Mucking around with instance field initializers – Part 1

What do you think of the following piece of code?

    class Program
int x = 1;
int y = x + 1;

Looks simple, except that it doesn’t compile (error CS0236: A field initializer cannot reference the non-static field, method, or property ‘Program.x’)

Try making x and y static – the code will compile fine now. I have been trying to find out why – so far, I haven’t got a clue. Just in case it’s not obvious, I do know that moving y = x + 1 into the body of Program’s constructor will get me what I want, but I was (and am) curious to know why field initializers, and only instance field initializers, aren’t allowed to access non-static fields.

The C# spec says that field initializers “correspond to a sequence of assignments that are executed immediately upon entry to any one of the instance constructors”, just before the call to the base class constructor. When I generated IL for Program’s constructor after replacing y = x + 1 with y = 2, it looked like this

    L_0000: ldarg.0 
L_0001: ldc.i4.1
L_0002: stfld int32 ConsoleApplication1.Program::x
L_0007: ldarg.0
L_0008: ldc.i4.2
L_0009: stfld int32 ConsoleApplication1.Program::y
L_000e: ldarg.0
L_000f: call instance void [mscorlib]System.Object::.ctor()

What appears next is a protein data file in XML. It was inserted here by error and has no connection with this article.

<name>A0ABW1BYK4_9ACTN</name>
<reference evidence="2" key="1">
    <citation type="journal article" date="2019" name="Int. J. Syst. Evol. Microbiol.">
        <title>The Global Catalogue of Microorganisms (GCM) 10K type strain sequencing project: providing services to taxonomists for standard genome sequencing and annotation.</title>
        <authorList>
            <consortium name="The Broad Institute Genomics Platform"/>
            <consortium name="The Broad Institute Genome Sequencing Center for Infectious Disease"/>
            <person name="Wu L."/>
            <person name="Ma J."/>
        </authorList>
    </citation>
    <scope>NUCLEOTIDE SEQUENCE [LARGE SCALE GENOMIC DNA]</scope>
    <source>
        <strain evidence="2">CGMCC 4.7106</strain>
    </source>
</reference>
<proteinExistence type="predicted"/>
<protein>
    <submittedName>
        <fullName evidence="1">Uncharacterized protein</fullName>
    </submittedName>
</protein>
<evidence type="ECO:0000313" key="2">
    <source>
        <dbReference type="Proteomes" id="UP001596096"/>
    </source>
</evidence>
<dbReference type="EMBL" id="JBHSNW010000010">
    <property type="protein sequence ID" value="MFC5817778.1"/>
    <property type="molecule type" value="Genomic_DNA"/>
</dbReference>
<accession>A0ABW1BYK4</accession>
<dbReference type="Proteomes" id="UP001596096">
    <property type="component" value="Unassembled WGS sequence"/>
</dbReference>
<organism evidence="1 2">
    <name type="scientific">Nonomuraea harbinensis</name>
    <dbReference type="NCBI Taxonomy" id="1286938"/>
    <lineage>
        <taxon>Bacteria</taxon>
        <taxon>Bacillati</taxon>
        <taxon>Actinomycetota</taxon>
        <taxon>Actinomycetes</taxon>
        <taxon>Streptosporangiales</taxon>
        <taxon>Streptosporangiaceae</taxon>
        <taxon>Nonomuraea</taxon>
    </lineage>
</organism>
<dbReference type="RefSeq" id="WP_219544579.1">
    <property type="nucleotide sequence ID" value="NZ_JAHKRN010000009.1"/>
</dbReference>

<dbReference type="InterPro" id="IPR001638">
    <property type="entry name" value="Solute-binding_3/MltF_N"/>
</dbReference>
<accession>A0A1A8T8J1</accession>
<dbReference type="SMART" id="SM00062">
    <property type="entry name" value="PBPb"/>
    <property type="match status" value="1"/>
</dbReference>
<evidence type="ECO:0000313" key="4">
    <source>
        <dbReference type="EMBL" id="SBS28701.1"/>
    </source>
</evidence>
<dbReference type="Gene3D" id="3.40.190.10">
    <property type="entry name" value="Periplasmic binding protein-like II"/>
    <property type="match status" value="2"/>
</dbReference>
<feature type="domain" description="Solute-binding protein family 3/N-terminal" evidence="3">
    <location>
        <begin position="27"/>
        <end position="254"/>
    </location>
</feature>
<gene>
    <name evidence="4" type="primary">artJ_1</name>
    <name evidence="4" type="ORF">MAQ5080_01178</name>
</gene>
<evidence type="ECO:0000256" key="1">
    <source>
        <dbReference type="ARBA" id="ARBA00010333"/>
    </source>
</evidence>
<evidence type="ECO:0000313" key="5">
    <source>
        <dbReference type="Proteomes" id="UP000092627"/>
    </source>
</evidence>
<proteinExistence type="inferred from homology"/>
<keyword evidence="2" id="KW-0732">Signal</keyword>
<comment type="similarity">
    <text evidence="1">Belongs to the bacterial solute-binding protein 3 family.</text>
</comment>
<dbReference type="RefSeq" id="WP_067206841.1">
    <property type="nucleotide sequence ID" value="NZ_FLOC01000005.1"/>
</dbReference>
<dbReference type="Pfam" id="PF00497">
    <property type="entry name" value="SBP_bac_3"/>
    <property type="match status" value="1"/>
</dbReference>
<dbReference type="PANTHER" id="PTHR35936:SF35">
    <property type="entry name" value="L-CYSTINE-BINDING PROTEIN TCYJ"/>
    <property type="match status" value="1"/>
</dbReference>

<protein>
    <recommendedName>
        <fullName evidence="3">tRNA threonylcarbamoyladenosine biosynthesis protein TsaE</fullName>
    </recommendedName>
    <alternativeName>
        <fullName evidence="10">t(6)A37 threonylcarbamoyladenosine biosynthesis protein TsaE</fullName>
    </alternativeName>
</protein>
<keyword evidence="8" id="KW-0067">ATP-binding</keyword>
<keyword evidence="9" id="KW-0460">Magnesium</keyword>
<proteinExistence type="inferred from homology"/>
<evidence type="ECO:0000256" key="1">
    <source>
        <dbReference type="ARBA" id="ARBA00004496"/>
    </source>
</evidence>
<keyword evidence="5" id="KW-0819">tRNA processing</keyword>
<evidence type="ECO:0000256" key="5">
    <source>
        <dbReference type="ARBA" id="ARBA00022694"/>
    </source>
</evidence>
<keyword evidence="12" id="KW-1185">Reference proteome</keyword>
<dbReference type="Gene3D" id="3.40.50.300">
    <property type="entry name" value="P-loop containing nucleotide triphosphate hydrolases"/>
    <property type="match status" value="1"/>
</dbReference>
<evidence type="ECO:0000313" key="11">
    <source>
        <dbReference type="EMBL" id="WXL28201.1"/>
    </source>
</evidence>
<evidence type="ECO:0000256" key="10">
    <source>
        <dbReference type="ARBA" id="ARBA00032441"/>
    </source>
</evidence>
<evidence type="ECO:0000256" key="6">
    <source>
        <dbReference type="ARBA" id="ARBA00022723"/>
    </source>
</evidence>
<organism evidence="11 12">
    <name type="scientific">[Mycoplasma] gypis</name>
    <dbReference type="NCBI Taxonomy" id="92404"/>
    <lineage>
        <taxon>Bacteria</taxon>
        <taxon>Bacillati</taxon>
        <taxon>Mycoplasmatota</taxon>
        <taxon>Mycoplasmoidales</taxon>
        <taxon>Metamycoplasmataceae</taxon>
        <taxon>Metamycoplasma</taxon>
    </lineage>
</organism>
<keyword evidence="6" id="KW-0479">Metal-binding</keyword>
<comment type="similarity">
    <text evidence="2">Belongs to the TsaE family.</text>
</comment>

L_0014: nop
L_0015: ret

The generated IL matches with the spec – 1 and 2 are stfld’ed into x and y before calling the base class constructor (System.Object::.ctor()).

The C# spec also says that a field initializer is not allowed to reference the this pointer – “ variable initializer for an instance field cannot reference the instance being created.” It doesn’t say why though.

The IL shown above clearly indicates that this (ldarg.0) is valid when storing 1 and 2 into x and y. So why doesn’t C# allow y = x + 1?

I initially wondered if that rule is to prevent code like this 

    class Program
int x = y + 1;
int y = x + 1;

but then, the C# spec clearly says that the variable initializers will be run in “textual” order. If you combine that with the fact that x and y will be assigned their default values even before their variable initializers run, you’ll see that the above code should run fine, resulting in x = 1 (because y is zero) and y = 2. You can make x and y static and run the code, you will see the same result.

So again, why? Can you figure out why? We’ll do some more digging into this in the next post. 

One thought on “Mucking around with instance field initializers – Part 1”

  1. Hi anna,
    From your post :
    The IL shown above clearly indicates that this (ldarg.0) is valid when storing 1 and 2 into x and y.

    I got struck with the following question in mind……
    “this” is valid only after the Object .ctor() is called correct. So whether “this” is really valid at that point. I am thinking of x and y as seperate place holders at that point…. (sweat)

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